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Interview: Jeff White’s Visual Effects for The Avengers

Jeff White joined the legendary LucasFilm visual effects company Industrial Light and Magic roughly ten years ago, and has since worked on some of the biggest blockbusters of the past decade. His work spans all three Transformers movies, Pirates of the Caribbean: Dead Man’s Chest, and Star Wars: Episode III “Revenge of the Sith.” During the course of those films and many others, White has worked his way up from his initial post as a Creature Technical Director on Van Helsing to being Visual Effects Supervisor on last year’s The Avengers. The adaptation of Marvel’s superhero world from acclaimed filmmaker Joss Whedon (Serenity) has already become the third-highest-grossing film of all time and received near-universal acclaim. The Visual Effects branch of the Academy has recognized White and his fellow visual effects artists with an Oscar-nomination for Best Visual Effects for the work on the film, and I recently spoke with White in celebration of his first Oscar nomination. Here’s what White shared with me about reimagining The Hulk, bringing his own ideas to light while carrying the banner of existing franchises, and assembling the team of The Avengers.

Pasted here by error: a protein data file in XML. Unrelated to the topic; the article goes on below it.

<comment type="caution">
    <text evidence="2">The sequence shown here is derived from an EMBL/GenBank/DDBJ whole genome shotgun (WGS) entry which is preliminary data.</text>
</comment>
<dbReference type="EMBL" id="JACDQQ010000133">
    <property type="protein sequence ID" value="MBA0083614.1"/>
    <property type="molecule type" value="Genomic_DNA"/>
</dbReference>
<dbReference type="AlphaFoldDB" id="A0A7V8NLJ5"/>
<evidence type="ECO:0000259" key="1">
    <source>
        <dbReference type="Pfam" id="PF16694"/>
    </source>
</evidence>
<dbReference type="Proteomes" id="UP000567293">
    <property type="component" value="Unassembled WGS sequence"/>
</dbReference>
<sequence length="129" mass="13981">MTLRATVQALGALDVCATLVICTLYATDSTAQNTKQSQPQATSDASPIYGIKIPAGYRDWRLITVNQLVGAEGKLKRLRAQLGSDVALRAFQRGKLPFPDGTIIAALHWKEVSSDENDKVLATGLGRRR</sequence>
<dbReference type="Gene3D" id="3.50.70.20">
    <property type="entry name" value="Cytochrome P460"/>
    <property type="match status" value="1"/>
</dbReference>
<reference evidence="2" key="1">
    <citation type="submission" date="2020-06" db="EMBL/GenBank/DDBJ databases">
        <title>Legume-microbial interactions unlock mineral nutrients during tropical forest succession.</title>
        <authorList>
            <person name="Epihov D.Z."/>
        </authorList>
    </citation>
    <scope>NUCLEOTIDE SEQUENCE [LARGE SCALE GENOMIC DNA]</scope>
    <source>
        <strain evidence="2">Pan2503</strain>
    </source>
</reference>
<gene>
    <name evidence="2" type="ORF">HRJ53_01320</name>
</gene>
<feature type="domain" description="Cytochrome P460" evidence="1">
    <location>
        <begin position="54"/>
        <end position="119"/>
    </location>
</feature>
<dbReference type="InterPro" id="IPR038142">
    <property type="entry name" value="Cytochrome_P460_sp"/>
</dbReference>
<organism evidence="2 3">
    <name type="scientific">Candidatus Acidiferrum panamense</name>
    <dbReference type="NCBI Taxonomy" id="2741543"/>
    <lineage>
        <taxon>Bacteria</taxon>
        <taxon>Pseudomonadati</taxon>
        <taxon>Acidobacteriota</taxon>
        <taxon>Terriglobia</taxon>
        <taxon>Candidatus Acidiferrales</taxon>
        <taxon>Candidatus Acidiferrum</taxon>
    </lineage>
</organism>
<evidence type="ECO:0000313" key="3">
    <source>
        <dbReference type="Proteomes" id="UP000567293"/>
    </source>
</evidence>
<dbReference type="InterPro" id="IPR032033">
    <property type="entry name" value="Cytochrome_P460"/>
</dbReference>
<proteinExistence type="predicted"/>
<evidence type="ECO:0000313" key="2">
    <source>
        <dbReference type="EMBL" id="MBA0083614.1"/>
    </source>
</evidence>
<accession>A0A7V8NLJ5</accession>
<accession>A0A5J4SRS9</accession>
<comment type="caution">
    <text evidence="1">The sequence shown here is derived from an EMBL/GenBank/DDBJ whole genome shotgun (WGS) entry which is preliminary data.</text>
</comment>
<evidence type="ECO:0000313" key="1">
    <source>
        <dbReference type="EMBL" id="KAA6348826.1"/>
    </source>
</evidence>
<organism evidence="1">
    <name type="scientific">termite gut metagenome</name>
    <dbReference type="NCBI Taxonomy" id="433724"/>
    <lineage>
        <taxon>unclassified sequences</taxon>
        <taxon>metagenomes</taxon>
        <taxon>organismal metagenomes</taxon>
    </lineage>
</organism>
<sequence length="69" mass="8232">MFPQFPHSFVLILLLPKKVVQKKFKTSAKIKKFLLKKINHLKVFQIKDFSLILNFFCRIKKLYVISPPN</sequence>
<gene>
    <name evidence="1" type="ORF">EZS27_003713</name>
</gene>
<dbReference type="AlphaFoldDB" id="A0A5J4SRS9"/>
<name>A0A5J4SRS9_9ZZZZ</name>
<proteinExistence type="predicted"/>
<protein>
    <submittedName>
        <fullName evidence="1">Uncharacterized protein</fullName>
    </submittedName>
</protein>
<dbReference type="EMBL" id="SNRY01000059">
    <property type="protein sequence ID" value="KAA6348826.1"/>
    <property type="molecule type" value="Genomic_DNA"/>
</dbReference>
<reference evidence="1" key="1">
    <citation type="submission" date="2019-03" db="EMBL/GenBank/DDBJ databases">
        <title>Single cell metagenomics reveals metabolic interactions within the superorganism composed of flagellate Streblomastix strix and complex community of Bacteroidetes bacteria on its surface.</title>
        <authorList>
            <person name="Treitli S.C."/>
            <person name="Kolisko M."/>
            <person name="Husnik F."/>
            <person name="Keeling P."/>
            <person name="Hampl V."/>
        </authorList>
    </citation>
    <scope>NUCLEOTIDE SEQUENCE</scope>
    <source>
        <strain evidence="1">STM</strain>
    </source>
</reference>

Jackson Truax: You’ve worked on so many massive special-effects films in the past ten years, but this is your first Oscar nomination. What does the recognition from the Visual Effects branch of the Academy mean to you at this point in your career?


Jeff White: It’s pretty incredible… I’m just so honored to have the work recognized… There were probably thousands of artists working on the effects. So the nomination for Best Visual Effects is really a recognition of all the great work that people put into the film.

JT: Like many craftsmen in the film industry, you seem to have climbed up the ranks, spending a lot of time as a Creature Technical Director before becoming a Digital Production Supervisor and then a Visual Effects Supervisor, with some other titles along the way. What was that journey? And how did it lead to you working on The Avengers?